Day before yesterday was a sad day for all of Pakistan when an ATR plane, PIA flight 661, crashed near Havelian, Abbottabad. We analyzed the possible reasons behind the crash but no one can be sure about the exact cause.
In fact, it could take months for an official investigation to reveal its results. While we mourn the death of the lives lost in the tragic incident, let’s take this time to prepare ourselves better for the worst if, God forbids, we are faced with the same situation.
“The odds of dying in a plane crash are one in 11 million while the chances of dying in a car or traffic accident are one in 5,000.”
There is, however, a certain fear associated with being up in the air, hurtling towards the ground at a terrifying speed. There is also way less chance of surviving an air crash than a traffic accident.
But that doesn’t mean that air crashes are always fatal; tons of people have survived air crashes. One flight attendant, Vesna Vulovic, fell over thirty thousand feet after the plane she was in was brought down and still lived to tell the tale.
So, what should you do if the worst comes to the worst, and you end up in a plane headed for doom?
Surviving A Plane Crash
Always pay attention to the safety instructions conveyed at the beginning of a flight. Most of us often deem it unnecessary to go through the instructions but they can be of utmost importance in the case of a disaster.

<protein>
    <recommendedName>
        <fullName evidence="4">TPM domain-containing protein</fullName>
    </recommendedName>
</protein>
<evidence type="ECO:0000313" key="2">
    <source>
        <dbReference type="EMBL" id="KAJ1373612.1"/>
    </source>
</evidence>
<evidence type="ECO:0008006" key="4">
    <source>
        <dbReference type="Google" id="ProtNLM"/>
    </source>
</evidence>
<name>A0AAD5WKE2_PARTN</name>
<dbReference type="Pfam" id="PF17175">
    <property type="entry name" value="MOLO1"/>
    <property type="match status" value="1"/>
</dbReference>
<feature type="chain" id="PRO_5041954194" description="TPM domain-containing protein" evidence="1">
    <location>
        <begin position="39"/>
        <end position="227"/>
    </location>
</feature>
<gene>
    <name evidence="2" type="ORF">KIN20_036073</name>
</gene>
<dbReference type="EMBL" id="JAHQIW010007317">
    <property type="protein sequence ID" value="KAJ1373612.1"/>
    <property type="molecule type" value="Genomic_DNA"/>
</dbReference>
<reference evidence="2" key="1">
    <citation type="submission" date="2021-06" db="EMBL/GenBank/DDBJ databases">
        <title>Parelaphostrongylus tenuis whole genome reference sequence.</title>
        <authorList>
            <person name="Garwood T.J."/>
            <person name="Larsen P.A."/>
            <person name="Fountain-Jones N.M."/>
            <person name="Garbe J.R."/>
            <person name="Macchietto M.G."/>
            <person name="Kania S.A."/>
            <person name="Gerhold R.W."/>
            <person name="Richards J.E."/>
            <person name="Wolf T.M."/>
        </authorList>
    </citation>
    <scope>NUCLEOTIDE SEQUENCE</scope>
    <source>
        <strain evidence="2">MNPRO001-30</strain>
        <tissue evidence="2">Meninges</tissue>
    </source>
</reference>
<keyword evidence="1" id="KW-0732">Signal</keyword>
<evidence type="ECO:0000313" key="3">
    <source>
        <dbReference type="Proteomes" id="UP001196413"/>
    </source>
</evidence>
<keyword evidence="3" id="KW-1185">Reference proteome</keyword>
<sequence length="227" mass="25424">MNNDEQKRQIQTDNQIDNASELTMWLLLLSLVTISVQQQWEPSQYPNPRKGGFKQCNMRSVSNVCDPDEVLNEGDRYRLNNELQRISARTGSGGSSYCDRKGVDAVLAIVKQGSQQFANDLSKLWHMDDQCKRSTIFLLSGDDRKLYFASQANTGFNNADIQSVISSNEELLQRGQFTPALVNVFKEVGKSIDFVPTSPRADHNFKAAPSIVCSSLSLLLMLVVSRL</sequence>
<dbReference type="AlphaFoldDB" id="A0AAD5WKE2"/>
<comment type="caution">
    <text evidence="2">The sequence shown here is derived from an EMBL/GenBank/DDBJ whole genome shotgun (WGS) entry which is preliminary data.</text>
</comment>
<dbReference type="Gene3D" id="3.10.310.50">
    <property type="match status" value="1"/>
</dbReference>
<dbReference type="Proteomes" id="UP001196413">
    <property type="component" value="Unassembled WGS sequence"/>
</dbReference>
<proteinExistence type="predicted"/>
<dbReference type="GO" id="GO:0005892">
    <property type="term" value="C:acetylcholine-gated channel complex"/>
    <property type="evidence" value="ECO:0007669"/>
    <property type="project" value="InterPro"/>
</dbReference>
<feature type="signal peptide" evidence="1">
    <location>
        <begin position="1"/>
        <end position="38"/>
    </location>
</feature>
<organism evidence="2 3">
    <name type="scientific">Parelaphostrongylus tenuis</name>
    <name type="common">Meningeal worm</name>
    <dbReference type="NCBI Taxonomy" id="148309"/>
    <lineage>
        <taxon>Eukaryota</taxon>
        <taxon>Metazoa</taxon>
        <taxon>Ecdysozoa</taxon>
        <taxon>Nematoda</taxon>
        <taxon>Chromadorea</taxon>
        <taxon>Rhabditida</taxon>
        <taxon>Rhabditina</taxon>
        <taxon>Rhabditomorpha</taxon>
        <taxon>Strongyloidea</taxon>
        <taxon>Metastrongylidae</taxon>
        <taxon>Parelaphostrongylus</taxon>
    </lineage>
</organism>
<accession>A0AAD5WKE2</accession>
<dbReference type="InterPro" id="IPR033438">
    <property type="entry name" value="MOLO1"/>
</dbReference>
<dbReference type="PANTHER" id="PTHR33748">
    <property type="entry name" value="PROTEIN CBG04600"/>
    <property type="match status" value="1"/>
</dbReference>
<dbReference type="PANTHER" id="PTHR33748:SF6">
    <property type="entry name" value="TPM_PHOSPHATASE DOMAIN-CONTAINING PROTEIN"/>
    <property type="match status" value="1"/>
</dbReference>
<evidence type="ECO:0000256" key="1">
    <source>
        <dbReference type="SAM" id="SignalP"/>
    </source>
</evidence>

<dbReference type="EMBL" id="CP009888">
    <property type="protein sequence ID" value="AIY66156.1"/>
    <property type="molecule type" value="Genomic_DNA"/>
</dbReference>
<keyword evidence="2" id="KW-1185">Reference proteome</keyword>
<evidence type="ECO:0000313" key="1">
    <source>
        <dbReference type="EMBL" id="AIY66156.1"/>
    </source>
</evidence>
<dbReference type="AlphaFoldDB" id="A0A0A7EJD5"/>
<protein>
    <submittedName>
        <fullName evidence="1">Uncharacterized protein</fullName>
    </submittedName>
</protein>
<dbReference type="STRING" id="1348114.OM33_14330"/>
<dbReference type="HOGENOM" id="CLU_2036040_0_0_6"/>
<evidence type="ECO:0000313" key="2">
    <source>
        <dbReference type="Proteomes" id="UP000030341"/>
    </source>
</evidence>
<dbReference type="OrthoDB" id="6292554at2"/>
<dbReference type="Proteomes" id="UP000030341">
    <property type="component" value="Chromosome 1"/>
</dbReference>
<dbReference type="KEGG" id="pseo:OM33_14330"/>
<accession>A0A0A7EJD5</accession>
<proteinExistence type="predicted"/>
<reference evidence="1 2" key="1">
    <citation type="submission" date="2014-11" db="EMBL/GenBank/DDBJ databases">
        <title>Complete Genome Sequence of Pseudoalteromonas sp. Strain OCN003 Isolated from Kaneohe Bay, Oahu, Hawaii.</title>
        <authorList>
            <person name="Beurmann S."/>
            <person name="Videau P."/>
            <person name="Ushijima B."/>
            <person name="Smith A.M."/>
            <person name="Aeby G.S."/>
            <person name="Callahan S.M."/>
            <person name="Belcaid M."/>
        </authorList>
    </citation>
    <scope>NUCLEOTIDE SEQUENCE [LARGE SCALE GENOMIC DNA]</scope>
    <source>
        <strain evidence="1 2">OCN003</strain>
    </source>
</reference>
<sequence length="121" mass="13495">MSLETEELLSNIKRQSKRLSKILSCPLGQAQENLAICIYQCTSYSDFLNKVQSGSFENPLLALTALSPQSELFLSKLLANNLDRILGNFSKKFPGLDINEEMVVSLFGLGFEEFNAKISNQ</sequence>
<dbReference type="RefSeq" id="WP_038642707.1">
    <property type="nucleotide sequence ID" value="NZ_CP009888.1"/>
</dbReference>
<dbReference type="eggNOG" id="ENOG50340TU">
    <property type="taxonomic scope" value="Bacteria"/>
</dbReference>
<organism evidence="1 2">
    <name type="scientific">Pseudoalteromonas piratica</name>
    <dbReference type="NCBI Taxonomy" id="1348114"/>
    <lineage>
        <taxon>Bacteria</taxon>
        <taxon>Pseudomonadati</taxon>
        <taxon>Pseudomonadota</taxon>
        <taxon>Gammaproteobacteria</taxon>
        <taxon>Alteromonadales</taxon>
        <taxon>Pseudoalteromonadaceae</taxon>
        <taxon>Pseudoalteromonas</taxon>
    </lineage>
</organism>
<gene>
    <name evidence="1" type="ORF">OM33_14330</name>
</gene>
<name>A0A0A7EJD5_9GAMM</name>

“Knowing what to do in an emergency could be the difference between life and death for you and your family.”
Experts say that surviving the initial impact isn’t everything and passengers are still in a fatal risk due to smoke inhalation or a risk of fire. Getting to the exit as quickly as possible is really crucial and you can do that only if you pay attention the instructions, especially if you are sitting near an emergency exit.
There is no particular dress code but try to dress down. Avoid clothes that are made of flammable synthetic fabrics such as polyesters or nylon in the case of a fire. Instead, opt for wool or cotton.
Also, wear comfortable shoes or slippers that won’t slow you down when making a quick run to the exit. Experts also advise against kicking off your footwear under the seats as the debris on the floor can slow people down.
One of the first instructions you receive on a flight is to assume the “Brace” position in an emergency. It involves getting your head against the seat in the front with your arms over your head, putting your knees together and feet firmly on the ground.
While some people have argued against the position’s effectiveness, it is still one of the first things you should do in case of an emergency.
According to British Airways Captain Steve Allright:
‘This position prevents flailing of the arms, minimises the risk of broken fingers and protects the head from moving objects.’
In a particular incident cited by the Australian Civil Aviation Safety Authority where a twin-engined aircraft crashed with 16 passengers on board, only one passenger survived. Most of the passengers were sleeping at the time of the crash except the survivor, who woke up and adopted the brace position, possibly saving his life.
You can read more about the Brace position over here.